custom white balance copy

 Here is the grey card that i use:  Lastolite Ezy Balance Gray card- $29.90 www.bhphotovideo.com
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Another handy tool to have on hand is a reflector.  A reflector is a great way to add a little fill light in when the shadows can be getting dark on one side of the subject.

Here is the reflector I have in my studio: Impact 5-in1 collapsible Circular Reflector Disk www.bhphotovideo.com

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Tip #3. Posing & Lighting

Before you even being to consider starting to pose your subject, you want to take into consideration your available light.  This is especially important when shooting natural light.  My preference is to have my light source on the side of the subject.  I like to have the light flow over the subjects face leaving a slight shadow on the opposite side.  So when I’m setting up my bean bag or props, the window is always to the right or left of the subject, rather than directly in front.  I feel like placing the subject directly right in front gives an overall flat lighting appearance.  Try it out both ways though, and see what you prefer.  There is no real right or wrong answer in this instance.  It’s more of a personal preference.

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When it comes to posing baby in studio, I have four main set ups I try to achieve a nice variety in my sessions:  Bean Bag Poses, Basket/Crate Poses, Wrap Poses and Family & Sibling photos.

One of the main ways I offer variety in my galleries to my clients is to offer a variety of bean bag and basket/crate shots.  I always try to do 3-4 different colors of fabric, accessorized with coordinating hats and headbands.  I also try to offer a variety of poses. It can be difficult to figure out how to pose babies on bean bags and can be a lot of trial and error.  The main thing to remember is baby’s safety is always #1.  This shot below on the pink fabric is a composite shot.  My assistant is holding baby’s head in one photo and her hands in the next photo.  I combine the two photos together in photoshop to get the resulting image.  A baby’s head should never be “propped” up on it’s own or ever left un attended on a bean bag.  A great way to learn how to better pose babies is to watch videos online or attend a newborn workshop.  I attended a newborn workshop over 3 years ago and it was the best investment I ever made.  There are many teachers across the country, myself included, who strive to teach great poses but also safety as a key component.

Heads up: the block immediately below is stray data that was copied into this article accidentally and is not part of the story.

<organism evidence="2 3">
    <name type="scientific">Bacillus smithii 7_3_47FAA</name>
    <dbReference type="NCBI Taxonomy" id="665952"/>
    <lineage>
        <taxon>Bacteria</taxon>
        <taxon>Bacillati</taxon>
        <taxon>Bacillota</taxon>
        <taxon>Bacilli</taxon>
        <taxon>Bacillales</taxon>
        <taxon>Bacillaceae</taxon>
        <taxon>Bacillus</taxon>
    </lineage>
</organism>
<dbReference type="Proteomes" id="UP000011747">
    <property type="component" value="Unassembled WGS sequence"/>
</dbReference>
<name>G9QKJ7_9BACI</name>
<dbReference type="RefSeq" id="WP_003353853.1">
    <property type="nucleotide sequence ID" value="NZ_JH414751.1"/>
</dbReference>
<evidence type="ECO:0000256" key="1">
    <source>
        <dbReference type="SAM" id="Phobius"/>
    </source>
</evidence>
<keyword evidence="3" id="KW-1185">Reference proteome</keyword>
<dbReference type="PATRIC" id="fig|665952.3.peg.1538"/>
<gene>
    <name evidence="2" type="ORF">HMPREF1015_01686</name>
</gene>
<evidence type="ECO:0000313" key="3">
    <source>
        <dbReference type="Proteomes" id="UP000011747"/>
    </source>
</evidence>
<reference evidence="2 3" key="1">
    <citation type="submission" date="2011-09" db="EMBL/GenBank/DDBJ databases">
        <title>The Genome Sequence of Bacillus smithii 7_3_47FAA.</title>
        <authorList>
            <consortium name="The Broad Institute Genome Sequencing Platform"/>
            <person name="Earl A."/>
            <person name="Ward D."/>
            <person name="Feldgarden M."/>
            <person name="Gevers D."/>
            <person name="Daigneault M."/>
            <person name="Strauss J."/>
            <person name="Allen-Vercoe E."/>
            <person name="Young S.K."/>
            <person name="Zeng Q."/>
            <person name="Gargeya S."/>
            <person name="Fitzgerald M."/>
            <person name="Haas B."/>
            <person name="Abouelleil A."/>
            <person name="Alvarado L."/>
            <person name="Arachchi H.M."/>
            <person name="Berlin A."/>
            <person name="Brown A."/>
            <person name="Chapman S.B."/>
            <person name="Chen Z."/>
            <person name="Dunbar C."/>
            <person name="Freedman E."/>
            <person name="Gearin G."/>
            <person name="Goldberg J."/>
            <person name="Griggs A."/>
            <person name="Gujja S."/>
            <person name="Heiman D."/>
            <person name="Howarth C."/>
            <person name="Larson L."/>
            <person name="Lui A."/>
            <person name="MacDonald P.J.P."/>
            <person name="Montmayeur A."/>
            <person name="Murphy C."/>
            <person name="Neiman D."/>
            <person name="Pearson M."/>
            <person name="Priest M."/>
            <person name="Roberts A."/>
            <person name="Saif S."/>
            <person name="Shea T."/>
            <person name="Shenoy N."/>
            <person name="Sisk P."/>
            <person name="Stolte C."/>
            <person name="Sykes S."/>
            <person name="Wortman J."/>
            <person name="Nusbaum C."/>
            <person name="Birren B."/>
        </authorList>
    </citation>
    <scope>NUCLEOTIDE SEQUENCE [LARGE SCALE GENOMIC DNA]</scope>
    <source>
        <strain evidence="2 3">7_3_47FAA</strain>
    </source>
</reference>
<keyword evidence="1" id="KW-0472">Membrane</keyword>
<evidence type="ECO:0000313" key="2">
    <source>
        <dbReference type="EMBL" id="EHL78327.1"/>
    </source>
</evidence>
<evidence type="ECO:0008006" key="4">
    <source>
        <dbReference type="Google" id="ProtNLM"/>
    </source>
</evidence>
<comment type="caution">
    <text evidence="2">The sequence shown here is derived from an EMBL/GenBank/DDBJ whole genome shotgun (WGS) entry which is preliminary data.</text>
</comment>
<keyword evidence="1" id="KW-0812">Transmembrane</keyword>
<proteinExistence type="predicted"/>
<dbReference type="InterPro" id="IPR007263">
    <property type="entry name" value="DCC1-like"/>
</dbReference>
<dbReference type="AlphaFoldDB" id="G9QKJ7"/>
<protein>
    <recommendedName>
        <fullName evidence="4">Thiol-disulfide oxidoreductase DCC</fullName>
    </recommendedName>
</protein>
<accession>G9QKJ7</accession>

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Wrap shots are some of my favorites.  I love them because they can work safely for a baby that is awake or asleep.  Sometimes babies do not sleep the whole time during a session.  So you can still offer some variety by doing a wrap shot while waiting for baby to fall back asleep again!

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The key to family and sibling photos is to really go with the flow, especially in the sibling arena.  When you have young children involved and posing a newborn, things can get tricky.  Get down on the siblings level and talk to them about being the big brother or sister and I often keep treats like fruit snacks and crackers readily available for bribing!  Hey whatever works right 🙂  One of the easiest ways to pose siblings is to have the older sibling lay on a rug or blanket by the baby.   Prep your clients a head of time to bring outfits with for family photos.  Even if you don’t end up doing them, at least the option is always there!

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In conclusion, remember that newborn photography isn’t just something you start off great at.  If I posted some of the first photos I took, you may laugh me off this blog post.  I want to encourage you to keep at it!  Be flexible when working with babies.  They are each so unique and will have different needs.  If baby doesn’t want to sleep do some family photos or macro shots.  The session may not always go as planned but sometimes thats how we capture life’s most precious moments!

 If you’re looking to improve your newborn photography, think about signing up for one of my mentorship weekends!  Its great fun and you’ll learn a lot!
(please note you must live/work 100 miles outside of the Minneapolis area 55413)

Newborn Mentorship Feb2014_Blog